Friday Features - May 15, 2015

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Friday Features
May 15, 2015

Students attend Berkshire-Hathaway meeting

A group of students led by Dr. Rami Reddy, professor of agribusiness in the school of agriculture at the University of Wisconsin-Platteville, attended the Berkshire-Hathaway investors meeting in Omaha, Neb. recently. Warren Buffet, Berkshire-Hathaway CEO spoke at the meeting.

Students Ashley Zastrow, Carissa Ann Tolsman, Emily La Sage and John Draginis were selected through an essay contest posed by Reddy in the Agricultural Marketing class to attend the meeting.

Each student was required to submit a synopsis of their experiences upon returning from the event.

“I loved gaining first-hand insight into how Warren Buffet and Charlie Munger approach business practices,” said Zastrow.

“It was definitely a once-in-a-lifetime opportunity,” said La Sage. “I learned so much that will help me in my investing.”

Steve Vale, a UW-Plattteville alumnus, provided tickets to the meeting to the students as well as to Reddy. He also presented each student with one share of Berkshire-Hathaway stock B, valued at approximately $140. “This is an outstanding program that Dr. Reddy has put together and a great way for students to learn about finances,” stated Vale.

The Glenn Webb Education Fund/GROWMARK Foundation and the school of agriculture provided funding for the trip.

Pictured left to right are Dr. Rami Reddy, Ashley Zastrow, Carissa Ann Tolzman, Emily La Sage and John Draginis.

Campus Read books donated to schools and libraries

Campus ReadThe University of Wisconsin-Platteville has made donations of Campus Read books from the previous three years to four local schools and two libraries and plans to make more donations. An email was distributed to the campus community asking for unwanted copies of the Campus Read book to be returned and be used as part of the donation.

The donated books have already been a part of a few book clubs. Morgan Spitzer, intern coordinator of the writing center at UW-Platteville, has been one of the main coordinators of the campus read donation. “The goal of Campus Read is to encourage students to read and make reading a part of everybody’s practice and to help people understand the value of reading,” she said. “I think the best part for us is that we are really extending that goal beyond the campus environment and to the community by giving students in high schools a chance to share in that goal.”

Positive feedback has been expressed by all of the schools and libraries that have received the books. “We have the books dispersed among the English classrooms in the middle school and high school, as well as the middle school library,” said Page Leahy, district media director at Platteville High School. “They will definitely be incorporated into lit choice in the classroom, and they have already been checked out from the library. Biographies and narrative non-fiction are both genres that are studied at the upper grades, so these will be great additions.”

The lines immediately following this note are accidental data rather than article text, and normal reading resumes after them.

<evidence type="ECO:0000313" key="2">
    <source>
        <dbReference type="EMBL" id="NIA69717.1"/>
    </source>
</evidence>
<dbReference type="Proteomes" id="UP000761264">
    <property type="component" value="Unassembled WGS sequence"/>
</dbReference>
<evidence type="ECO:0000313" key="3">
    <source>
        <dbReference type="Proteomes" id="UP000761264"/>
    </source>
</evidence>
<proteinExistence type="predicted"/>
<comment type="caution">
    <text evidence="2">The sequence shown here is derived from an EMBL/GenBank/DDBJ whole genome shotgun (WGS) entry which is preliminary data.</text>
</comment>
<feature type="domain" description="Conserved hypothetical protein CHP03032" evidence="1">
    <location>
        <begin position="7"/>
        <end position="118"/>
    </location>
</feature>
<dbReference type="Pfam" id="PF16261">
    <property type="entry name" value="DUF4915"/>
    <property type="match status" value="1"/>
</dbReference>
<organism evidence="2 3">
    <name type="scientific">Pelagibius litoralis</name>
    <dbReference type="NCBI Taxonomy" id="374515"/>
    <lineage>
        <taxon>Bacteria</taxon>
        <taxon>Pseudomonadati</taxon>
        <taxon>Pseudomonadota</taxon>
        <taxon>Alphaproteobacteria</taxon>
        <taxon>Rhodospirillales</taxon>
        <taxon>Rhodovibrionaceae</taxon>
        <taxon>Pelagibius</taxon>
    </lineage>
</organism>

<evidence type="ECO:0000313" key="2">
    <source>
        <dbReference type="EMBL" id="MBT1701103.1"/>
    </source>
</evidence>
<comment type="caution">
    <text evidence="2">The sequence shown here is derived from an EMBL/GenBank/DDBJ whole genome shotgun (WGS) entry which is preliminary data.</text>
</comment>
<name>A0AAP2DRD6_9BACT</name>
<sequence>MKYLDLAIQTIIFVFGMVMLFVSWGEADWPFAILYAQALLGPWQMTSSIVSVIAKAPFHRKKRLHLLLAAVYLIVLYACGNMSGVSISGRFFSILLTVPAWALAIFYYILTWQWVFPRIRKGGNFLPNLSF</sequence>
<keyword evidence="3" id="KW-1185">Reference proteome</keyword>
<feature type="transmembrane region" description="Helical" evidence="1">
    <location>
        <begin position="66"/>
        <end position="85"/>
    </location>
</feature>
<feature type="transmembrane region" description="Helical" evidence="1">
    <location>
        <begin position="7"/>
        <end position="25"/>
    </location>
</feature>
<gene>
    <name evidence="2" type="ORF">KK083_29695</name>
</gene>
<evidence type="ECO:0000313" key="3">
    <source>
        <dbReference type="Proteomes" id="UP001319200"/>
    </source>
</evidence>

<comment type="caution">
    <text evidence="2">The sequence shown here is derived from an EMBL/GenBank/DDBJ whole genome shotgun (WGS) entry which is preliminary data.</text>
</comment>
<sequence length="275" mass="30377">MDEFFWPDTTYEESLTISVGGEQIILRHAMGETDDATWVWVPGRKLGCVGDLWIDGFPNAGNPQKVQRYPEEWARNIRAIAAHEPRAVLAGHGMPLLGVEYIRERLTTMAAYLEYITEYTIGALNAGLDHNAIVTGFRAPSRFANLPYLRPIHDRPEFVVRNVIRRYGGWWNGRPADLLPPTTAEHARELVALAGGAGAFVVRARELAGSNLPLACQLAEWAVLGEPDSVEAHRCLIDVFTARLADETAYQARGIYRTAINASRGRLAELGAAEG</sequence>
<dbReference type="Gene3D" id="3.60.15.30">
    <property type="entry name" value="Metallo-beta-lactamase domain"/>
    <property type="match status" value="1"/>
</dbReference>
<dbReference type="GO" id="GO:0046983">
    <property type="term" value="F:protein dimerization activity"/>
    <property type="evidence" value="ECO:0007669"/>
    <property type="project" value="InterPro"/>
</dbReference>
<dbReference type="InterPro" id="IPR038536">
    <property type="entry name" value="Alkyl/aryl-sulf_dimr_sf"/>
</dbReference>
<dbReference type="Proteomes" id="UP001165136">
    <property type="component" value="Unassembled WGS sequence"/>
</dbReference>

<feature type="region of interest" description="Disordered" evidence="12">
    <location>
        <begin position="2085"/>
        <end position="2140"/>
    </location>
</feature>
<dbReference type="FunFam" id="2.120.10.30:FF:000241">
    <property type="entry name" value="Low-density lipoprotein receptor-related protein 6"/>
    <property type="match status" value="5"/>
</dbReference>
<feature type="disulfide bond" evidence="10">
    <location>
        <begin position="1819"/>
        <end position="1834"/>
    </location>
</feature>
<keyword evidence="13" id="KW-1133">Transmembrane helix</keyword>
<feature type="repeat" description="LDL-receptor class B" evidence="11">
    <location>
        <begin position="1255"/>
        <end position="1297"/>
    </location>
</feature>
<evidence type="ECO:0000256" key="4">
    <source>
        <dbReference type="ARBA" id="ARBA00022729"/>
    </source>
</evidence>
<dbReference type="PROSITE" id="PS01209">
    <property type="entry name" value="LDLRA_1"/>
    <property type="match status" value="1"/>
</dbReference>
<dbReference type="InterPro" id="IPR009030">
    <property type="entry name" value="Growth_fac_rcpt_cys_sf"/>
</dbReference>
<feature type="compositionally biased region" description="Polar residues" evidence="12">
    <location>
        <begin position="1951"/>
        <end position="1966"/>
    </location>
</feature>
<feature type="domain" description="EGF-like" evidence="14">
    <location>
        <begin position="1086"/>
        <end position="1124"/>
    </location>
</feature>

Geography faculty, students and graduates present at Chicago meeting

Eighteen University of Wisconsin-Platteville students, faculty, staff and graduates recently gave presentations at the Association of American Geographers’ annual meeting in Chicago, Ill. Approximately 9,000 people attended the conference, known as the single largest gathering of geographers in the world.

Five of the presentations were by department of geography faculty; five by UW-Platteville’s Tree-Ring, Earth, and Environmental Sciences Laboratory and department of geography staff; and eight by current geography students and recent geography graduates.

Presentations included a wide variety of topics that were primarily focused on environmental change and ranged in scale from local to global. Talks included tree-ring based reconstructions of drought in Southwest Wisconsin over the past 300 years and changes in Lake Superior evaporation rates over the past 400 years; analyses of fire and human activity over the past two centuries in central Wisconsin and the past four centuries in the Boundary Waters Canoe Area Wilderness; the changing response of 1,000-year-old foxtail pine trees to climate change in the Sierra Nevada mountains of southern California; tornado impacts on Memorial Park; and analyses of changing ocean surface water temperatures in marine protected areas around the world.

UW-Platteville faculty and staff who presented included: Dr. Evan Larson, Dr. Elmo Rawling, Sara Allen, Lane Johnson, Ben Matthys, John Eads, Michelle Howard, Rich Waugh, Todd Stradford and Lynnette Dornak.

UW-Platteville students and recent graduates who presented included: Giselle Varrientos, Marty Green, Gabriel Brownell, Jaime Teutschmann, Jamie Jefferson, Cassie Jorgenson, Jessica Kleckner and Liz Tanner.

“This was a fantastic opportunity for our students to present their work to an international audience,” Larson said. “For many of these students, they were presenting research they have been working on for a year or more, and coming right at the end of the academic year, helped this become a true capstone experience and exciting culmination of the graduating seniors time at UW-Platteville.”

Funding for the students to attend the annual meeting was provided by research grants, department and college support, and support through the Office of Undergraduate Research and Creative Endeavors at UW-Platteville.

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